EUSA Insider:

Emil Jangvik

Age:                   25

Place of Birth:  Askim, Sweden

University:        Univesity of Gothenburg (SWE)

Sport:                Table Tennis                                                                                     Published 26 April 2019


How and why did you get involved in table tennis?
The first time I encountered table tennis was in third grade at school. The school I went to had an initiative where the pupils got the chance to try three sports at the local sport clubs and table tennis was one of those sports. I was hooked immediately and started to attend beginners training. Until the age of 14 I trained table tennis, tennis and football, however table tennis was the only sport that I fell in love with, so I choose to only focus on that and specialise in the sport.

What do you study, and how do you balance your study, training and competition?
I studied at University for five years, a Bachelor’s degree in Business Administration and a Master’s degree in finance. Balancing between sports and studies is a challenge, but very possible to do. It requires discipline and planning so it helps if you surround yourself in a team/club that is understanding of the situation. During the two year of my Master’s studies I had to cut down on training significantly, but it was more a question of me prioritizing my grades. Today I work in Investment Banking and I believe that learning to combine two serious “projects” such as sports and studies both landed me the job I have and helps me perform at a high level in my new career.

Tell us about your experiences at the European Universities Games 2018. Was it your first time at a EUSA event, and what did you enjoy the most?
EUG at Coimbra 2018 was my second EUSA event, following the EUSA Table Tennis Championships at Olomouc 2017 (and third event counting the Universiade in Gwangju, Korea, 2015). Considering that the EUG is larger than one could imagine with several thousand participants, there are a lot of things going on, so I was kind of in a bubble as long as the table tennis tournament lasted, which obviously also was the highlight for me. Winning the bronze medal in the team competition made the entire team euphoric for the entire visit which I am sure was noticed by other nationalities and sports in a positive way. Another thing that one must experience during these types of events is visiting other sports. To see the sports at the main arena and to socialise with other participants after the matches is a great experience where you get to meet international like-minded people.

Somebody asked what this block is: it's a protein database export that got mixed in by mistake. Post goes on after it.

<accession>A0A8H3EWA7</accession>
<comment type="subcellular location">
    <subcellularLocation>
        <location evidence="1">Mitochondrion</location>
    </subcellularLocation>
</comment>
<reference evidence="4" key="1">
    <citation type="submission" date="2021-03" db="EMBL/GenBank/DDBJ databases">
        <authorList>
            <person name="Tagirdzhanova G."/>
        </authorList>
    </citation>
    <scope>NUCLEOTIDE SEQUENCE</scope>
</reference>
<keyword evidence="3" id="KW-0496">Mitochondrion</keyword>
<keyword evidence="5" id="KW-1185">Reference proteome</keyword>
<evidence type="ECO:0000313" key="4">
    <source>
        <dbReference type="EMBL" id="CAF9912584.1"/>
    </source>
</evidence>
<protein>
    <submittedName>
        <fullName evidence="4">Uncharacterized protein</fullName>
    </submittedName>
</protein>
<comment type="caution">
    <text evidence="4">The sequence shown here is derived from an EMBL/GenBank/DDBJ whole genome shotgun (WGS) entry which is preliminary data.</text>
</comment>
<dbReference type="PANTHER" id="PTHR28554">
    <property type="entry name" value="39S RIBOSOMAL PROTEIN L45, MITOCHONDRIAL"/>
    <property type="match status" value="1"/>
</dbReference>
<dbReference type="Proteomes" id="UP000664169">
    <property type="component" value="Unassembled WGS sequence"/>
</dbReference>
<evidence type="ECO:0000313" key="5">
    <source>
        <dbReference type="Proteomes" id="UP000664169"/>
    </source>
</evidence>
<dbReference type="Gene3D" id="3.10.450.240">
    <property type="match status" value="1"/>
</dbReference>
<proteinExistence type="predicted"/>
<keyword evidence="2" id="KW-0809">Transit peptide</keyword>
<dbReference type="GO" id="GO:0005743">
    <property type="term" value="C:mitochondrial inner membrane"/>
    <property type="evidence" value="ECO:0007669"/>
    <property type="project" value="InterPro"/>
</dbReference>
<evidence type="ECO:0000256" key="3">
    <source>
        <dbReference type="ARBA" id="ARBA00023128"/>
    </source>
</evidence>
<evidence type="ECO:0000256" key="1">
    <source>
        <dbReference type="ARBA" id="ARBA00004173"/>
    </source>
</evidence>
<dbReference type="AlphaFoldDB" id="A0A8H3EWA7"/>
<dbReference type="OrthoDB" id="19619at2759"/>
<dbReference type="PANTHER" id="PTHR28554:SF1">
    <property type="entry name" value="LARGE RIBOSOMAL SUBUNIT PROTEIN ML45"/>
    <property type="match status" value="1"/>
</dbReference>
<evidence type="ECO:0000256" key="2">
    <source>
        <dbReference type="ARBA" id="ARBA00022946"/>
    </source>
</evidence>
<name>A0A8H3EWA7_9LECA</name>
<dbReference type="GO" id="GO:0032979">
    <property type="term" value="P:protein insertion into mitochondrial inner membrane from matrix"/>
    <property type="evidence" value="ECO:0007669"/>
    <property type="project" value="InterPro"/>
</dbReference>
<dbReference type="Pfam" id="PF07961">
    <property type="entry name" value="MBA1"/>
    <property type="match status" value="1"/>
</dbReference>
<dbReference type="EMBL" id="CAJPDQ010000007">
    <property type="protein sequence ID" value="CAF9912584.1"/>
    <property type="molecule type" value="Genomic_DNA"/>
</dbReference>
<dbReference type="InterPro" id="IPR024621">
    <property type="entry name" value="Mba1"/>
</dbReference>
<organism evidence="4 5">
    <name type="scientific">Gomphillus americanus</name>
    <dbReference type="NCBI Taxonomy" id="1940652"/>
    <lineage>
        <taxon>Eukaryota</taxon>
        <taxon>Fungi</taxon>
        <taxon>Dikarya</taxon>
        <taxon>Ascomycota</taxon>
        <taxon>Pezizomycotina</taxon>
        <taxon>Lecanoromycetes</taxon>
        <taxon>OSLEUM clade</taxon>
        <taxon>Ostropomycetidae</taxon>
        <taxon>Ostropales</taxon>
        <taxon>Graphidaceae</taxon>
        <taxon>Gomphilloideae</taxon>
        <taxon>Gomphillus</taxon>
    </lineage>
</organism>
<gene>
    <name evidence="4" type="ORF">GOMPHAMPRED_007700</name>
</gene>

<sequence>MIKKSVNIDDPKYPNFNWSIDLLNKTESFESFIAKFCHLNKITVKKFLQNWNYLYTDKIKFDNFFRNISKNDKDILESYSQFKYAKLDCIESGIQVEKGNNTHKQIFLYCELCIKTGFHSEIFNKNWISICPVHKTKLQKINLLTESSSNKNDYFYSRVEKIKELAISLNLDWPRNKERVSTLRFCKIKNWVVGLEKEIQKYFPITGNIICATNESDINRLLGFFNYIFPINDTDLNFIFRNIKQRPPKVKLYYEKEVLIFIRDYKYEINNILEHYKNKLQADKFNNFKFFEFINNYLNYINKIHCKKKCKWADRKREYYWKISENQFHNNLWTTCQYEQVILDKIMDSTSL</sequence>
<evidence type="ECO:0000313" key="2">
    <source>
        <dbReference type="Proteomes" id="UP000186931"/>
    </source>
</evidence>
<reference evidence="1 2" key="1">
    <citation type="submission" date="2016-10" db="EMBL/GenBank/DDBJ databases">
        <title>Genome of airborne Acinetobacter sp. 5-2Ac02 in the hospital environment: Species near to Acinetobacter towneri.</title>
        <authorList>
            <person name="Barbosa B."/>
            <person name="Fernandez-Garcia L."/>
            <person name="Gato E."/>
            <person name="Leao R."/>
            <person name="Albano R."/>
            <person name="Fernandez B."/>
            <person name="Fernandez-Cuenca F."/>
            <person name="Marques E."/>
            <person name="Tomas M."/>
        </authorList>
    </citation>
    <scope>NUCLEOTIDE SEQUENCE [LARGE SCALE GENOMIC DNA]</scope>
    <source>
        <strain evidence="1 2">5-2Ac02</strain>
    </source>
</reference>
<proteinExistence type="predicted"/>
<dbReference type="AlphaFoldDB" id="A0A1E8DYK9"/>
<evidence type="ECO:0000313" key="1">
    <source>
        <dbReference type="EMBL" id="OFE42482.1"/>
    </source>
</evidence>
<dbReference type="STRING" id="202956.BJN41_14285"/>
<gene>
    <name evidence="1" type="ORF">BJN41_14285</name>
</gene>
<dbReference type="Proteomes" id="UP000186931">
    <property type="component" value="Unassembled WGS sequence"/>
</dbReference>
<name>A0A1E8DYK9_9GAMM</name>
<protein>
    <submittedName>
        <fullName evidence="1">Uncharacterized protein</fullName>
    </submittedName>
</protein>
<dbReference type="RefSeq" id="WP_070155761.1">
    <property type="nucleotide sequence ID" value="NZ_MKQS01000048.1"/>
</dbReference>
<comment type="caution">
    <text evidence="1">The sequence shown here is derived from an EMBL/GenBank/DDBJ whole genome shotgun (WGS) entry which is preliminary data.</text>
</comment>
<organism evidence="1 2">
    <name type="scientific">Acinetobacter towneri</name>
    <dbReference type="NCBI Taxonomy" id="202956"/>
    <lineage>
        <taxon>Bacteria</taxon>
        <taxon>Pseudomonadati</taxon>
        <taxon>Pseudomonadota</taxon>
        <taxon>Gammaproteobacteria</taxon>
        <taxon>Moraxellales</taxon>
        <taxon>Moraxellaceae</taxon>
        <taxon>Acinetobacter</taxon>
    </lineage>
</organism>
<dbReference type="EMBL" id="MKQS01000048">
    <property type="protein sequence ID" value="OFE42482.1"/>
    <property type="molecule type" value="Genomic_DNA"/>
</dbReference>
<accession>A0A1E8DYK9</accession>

Why do you think taking part in university sport is important?
First, I believe it is healthy for the mind and body to not only focus on one thing, such as studies or sports. Secondly, university sport can provide you with unique experiences and introduce you to people others never get the chance to. I cannot recommend participating in university sport events enough!


“To see the sports at the main arena and to socialise with other participants after the matches is a great experience where you get to meet international like-minded people.”


In 2019 the European Universities Table Tennis Championships will take place in Camerino, Italy. Do you hope to be there, and if so, how have your preparations been, and what do you hope to achieve?
Unfortunately, I will not be able to participate as I and my team have graduated. However, I hope to participate in many more events in the future, either as a coach or team leader.

What is your favorite university sport moment?
Two moments! Winning the bronze medal at the team event in Coimbra is number one. We were seeded to finish in the bottom of our group but finished first, and later advanced into the semis where we eventually lost to the tournament winner. One should also consider that all four of the players in my team lost in the round of 128 and round of 64 in the singles tournament (a bit unlucky draws, but still) so the team achievement was extraordinary. Secondly, walking into the opening ceremony at Gwangju Stadium during the 2015 Universiade with team Sweden and 50–60 000 in the stands is something that I will never forget.

“I cannot recommend participating in university sport events enough!”


What is your message to European student-athletes like yourself?
Do not stress with your studies – it is possible to combine the two if you want to! However, if you are more motivated doing sports than studies, take the opportunity to train as much as possible. Sport is (unfortunately) difficult to postpone due to age, but it does not matter if you take a year or two extra to finish your degree.


EUSA would like to congratulate Emil and his team for their success last year and we wish him all the best for the future!